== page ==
Background: Little is known about the effects of different dietary patterns on facial wrinkling.
Objective: We aimed to investigate the association between diet and facial wrinkles in a population-based cohort of 2753 elderly participants of the Rotterdam study.
Methods: Wrinkles were measured in facial photographs by digitally quantifying the area wrinkles occupied as a percentage of total skin area. Diet was assessed by the Food Frequency Questionnaire. Adherence to the Dutch Healthy Diet Index (DHDI) was calculated. In addition, we used principal component analysis (PCA) to extract relevant food patterns in men and women separately. All food patterns and the DHDI were analyzed for an association with wrinkle severity using multivariable linear regression.
Results: Better adherence to the Dutch guidelines was significantly associated with less wrinkles among women but not in men. In women, a red meat and snack-dominant PCA pattern was associated with more facial wrinkles, whereas a fruit-dominant PCA pattern was associated with fewer wrinkles.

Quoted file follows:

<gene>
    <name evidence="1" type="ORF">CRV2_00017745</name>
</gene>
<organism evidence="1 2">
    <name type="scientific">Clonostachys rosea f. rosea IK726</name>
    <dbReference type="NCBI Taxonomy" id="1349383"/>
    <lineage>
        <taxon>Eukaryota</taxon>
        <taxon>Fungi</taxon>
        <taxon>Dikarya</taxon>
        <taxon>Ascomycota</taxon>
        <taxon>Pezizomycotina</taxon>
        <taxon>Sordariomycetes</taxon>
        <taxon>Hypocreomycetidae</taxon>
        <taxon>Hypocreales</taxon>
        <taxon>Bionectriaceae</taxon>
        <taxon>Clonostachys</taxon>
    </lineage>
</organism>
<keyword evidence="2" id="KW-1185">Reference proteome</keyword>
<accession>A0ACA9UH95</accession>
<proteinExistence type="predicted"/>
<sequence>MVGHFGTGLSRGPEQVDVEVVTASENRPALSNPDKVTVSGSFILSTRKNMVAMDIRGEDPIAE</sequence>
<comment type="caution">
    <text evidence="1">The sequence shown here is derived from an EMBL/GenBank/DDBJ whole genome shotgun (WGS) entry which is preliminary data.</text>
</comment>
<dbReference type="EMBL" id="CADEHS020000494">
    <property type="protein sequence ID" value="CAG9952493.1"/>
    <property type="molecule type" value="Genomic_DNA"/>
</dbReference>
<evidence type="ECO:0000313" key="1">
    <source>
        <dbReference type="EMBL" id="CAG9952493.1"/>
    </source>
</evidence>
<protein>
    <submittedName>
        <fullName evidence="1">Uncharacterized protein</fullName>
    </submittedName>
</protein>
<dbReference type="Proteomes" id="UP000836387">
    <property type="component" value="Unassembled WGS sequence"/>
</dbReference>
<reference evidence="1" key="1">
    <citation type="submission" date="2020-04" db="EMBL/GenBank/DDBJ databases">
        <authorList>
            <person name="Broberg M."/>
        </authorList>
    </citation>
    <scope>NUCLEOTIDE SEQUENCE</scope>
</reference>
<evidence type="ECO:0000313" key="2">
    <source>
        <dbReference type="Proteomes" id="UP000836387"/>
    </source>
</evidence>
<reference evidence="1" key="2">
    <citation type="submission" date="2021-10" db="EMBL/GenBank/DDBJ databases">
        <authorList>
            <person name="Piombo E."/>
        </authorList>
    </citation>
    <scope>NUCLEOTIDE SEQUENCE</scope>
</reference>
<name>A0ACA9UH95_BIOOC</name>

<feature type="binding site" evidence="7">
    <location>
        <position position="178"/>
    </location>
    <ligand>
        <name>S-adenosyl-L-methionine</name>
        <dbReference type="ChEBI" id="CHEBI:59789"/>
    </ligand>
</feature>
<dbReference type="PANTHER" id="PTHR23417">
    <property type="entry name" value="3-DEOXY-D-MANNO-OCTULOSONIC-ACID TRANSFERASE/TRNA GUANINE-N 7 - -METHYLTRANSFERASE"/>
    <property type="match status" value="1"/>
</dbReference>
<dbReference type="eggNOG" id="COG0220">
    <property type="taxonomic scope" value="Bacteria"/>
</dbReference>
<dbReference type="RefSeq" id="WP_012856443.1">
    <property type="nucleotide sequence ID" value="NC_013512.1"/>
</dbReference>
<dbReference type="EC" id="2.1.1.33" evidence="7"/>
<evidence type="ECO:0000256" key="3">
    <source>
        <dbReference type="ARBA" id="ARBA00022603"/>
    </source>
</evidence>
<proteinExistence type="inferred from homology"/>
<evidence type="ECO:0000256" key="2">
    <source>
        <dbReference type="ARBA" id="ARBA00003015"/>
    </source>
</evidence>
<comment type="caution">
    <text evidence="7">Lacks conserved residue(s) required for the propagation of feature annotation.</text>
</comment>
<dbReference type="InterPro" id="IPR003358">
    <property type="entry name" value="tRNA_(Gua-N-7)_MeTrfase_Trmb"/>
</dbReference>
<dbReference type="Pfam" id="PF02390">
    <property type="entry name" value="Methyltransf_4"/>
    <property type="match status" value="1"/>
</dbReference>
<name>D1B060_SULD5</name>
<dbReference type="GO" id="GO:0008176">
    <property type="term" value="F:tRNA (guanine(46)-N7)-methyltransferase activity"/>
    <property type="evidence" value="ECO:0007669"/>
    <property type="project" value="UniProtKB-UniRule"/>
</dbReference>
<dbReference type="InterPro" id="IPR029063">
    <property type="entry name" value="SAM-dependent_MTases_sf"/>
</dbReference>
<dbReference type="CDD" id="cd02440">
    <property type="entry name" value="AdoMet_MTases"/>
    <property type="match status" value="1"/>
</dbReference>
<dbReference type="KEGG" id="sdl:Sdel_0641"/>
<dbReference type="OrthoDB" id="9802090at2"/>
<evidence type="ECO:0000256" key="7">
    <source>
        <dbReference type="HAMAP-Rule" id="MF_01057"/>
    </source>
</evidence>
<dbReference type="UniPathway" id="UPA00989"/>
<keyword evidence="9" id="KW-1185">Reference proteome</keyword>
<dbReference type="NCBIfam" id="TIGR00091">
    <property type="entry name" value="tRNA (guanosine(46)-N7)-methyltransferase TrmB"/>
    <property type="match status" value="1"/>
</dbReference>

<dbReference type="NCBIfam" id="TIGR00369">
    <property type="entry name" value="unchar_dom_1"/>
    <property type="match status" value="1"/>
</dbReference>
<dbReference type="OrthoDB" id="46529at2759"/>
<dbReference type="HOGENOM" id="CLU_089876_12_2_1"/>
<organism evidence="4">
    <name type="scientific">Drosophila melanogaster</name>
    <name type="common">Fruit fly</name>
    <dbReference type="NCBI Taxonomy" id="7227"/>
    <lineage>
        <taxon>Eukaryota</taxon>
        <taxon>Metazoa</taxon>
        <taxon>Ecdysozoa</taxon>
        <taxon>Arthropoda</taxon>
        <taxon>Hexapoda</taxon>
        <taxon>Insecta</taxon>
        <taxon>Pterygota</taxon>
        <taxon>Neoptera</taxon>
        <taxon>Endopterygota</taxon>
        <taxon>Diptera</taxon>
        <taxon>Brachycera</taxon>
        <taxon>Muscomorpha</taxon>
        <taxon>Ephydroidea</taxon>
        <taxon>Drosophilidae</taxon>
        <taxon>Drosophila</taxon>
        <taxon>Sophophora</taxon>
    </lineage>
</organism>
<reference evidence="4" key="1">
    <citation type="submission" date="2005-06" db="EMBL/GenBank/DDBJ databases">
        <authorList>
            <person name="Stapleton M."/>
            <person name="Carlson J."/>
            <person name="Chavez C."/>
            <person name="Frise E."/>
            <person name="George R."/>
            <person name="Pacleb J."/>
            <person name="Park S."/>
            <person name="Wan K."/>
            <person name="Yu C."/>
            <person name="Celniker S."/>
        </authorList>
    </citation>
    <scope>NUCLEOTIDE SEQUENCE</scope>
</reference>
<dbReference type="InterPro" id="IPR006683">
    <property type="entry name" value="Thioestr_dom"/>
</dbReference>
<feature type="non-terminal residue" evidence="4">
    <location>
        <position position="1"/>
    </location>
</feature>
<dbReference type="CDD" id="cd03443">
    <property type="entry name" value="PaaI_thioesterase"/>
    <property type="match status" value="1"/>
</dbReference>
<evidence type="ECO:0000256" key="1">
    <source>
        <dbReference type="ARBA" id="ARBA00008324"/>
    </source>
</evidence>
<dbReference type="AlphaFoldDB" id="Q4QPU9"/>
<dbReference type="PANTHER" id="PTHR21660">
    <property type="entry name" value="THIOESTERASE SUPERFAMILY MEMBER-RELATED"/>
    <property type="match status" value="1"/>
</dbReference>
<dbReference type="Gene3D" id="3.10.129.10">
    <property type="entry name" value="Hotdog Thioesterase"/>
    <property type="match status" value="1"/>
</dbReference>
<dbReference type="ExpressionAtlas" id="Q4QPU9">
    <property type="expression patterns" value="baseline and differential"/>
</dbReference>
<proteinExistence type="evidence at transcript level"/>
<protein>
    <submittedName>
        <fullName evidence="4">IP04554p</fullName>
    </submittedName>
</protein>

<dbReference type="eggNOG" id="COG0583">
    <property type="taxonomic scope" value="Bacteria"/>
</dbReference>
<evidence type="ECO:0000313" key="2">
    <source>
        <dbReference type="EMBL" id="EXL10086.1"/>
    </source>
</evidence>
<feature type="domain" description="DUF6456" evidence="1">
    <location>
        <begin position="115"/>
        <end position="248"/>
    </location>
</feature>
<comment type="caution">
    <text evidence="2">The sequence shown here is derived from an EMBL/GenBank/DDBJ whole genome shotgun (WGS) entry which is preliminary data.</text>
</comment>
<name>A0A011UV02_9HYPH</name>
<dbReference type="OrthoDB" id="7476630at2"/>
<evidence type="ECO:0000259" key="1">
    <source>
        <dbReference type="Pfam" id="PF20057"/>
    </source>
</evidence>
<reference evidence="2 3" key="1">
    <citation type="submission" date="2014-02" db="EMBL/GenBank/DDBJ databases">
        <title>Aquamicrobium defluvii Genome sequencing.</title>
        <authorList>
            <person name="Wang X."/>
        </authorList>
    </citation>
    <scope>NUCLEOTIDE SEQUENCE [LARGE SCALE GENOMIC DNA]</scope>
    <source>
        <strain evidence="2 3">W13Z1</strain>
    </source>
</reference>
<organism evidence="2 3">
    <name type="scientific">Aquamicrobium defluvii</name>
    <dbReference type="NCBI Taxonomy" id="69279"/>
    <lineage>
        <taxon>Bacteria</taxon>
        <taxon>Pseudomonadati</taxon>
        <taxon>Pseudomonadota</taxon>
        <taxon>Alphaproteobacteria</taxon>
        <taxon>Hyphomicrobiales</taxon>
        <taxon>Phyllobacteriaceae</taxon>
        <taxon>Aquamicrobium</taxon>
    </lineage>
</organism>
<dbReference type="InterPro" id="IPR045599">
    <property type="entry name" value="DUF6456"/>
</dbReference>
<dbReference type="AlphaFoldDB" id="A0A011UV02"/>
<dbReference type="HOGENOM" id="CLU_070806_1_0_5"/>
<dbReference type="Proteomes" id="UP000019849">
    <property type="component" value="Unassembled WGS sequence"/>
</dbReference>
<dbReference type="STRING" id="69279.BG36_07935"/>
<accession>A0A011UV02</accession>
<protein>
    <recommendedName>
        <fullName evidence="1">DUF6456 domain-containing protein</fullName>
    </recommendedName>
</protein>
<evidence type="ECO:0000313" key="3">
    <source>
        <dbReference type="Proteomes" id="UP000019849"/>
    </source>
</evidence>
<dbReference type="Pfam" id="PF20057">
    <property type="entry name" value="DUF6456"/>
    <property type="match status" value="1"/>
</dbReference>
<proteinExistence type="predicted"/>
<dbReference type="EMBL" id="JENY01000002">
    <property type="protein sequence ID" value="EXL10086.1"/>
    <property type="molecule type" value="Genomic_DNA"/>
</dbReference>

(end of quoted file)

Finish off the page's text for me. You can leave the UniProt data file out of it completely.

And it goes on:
Limitations: Due to the cross-sectional design of our study, causation could not be proven. Other health-conscious behaviors of study participants could have influenced the results.
Conclusion: Dietary habits are associated with facial wrinkling in women. Global disease prevention strategies might benefit from emphasizing that a healthy diet is also linked to less facial wrinkling.
Keywords: Dutch Healthy Diet Index; Rotterdam study; diet; facial wrinkling; healthy lifestyle; nutrition; principal component analysis; skin aging.
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